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A Direct Shear Approach to Assess the Interface Bonding Performance

RAMENDRA DAS, LOUAY N. MOHAMMAD, MOSTAFA ELSEIFI, WEI CAO, SAMUEL B. COOPER, JR.

Abstract


The objective of this study was to investigate the effects of various factors affecting bond strength between hot mix asphalt (HMA) overlay and underlying pavement layers in the field. The effect of interface bonding on short-term pavement performance was also evaluated. A list of candidate HMA field rehabilitation projects was identified across the United States, representing different traffic and environmental conditions. These projects included the rehabilitation of new, existing, and milled HMA pavements, and PCC pavements. Each field project involved at least one slow setting and one rapid setting non-tracking tack coat material, thereby creating one or more pairs of tack coats for comparison. The HMA overlay construction used different types of tack coat materials at various residual application rates. Specimens were cored from the evaluated test sections at different service times to determine the interface shear strength (ISS) according to AASHTO TP 114, “Standard Method of Test for Determining the Interlayer Shear Strength of Asphalt Pavement Layers.” Results of this study showed that ISS was largely dependent on the type of pavement surface (i.e., HMA vs. PCC) receiving tack coat, and pavement surface texture (i.e., milled vs. non-milled). In general, milled HMA surface yielded the highest ISS, followed by new HMA, existing HMA, and PCC surface types. Non-tracking rapid setting tack coats with stiff base asphalt cement exhibited the highest ISS compared to slow setting tack coats. With respect to the effect of service time, ISS increased with service time due to tack coat curing effect and densification of overlays. Laboratory measured ISS values correlated well with short-term cracking performance of field pavements. Results presented herein were part of NCHRP Project 9-40A on the “Field Implementation of the Louisiana Interface Shear Strength Test.”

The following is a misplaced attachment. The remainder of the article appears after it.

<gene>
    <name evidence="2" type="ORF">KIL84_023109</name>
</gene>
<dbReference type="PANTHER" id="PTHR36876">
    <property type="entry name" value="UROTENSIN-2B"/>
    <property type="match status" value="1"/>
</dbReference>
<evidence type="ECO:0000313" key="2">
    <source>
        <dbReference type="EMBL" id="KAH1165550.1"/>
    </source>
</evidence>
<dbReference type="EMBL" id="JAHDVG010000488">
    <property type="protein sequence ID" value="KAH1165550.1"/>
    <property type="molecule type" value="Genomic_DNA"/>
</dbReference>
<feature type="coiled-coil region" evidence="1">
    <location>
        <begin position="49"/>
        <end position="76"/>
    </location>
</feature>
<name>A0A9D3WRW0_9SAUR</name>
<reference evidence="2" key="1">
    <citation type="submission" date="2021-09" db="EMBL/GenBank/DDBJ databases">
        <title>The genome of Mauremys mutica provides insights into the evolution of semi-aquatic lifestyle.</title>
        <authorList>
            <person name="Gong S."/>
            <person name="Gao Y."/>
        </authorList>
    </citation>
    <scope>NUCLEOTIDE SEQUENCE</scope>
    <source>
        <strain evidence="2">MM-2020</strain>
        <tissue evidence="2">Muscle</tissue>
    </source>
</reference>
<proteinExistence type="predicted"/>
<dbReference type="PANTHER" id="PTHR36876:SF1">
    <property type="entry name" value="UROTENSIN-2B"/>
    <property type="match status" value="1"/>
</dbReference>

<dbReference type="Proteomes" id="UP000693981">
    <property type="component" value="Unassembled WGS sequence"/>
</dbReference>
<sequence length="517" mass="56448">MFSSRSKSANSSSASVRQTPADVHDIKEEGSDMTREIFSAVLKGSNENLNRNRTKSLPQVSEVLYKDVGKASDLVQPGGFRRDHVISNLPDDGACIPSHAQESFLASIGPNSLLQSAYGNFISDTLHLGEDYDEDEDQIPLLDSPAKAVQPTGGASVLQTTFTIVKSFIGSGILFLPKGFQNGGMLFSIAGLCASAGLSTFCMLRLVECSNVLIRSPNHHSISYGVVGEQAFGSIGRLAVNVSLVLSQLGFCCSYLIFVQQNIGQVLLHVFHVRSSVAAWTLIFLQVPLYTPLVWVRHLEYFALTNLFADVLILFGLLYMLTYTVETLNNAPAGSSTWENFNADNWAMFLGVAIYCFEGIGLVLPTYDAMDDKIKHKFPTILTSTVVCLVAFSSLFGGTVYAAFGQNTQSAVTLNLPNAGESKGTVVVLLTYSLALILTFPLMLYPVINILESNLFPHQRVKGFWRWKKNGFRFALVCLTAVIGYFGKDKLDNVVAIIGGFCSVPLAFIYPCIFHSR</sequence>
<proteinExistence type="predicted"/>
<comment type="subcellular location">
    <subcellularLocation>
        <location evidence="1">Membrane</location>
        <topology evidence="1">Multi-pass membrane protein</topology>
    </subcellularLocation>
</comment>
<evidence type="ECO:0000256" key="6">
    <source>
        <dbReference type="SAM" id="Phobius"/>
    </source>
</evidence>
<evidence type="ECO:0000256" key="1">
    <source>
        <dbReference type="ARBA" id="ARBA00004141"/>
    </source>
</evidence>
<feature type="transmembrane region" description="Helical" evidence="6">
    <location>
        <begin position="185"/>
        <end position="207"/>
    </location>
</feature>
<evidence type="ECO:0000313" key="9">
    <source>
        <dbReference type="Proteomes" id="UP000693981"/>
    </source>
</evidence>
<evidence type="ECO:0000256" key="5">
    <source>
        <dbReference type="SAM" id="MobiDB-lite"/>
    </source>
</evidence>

Keywords


direct shear test, tack coat, interface bond strength, pavement performanceText


DOI
10.12783/aapt2018/33812

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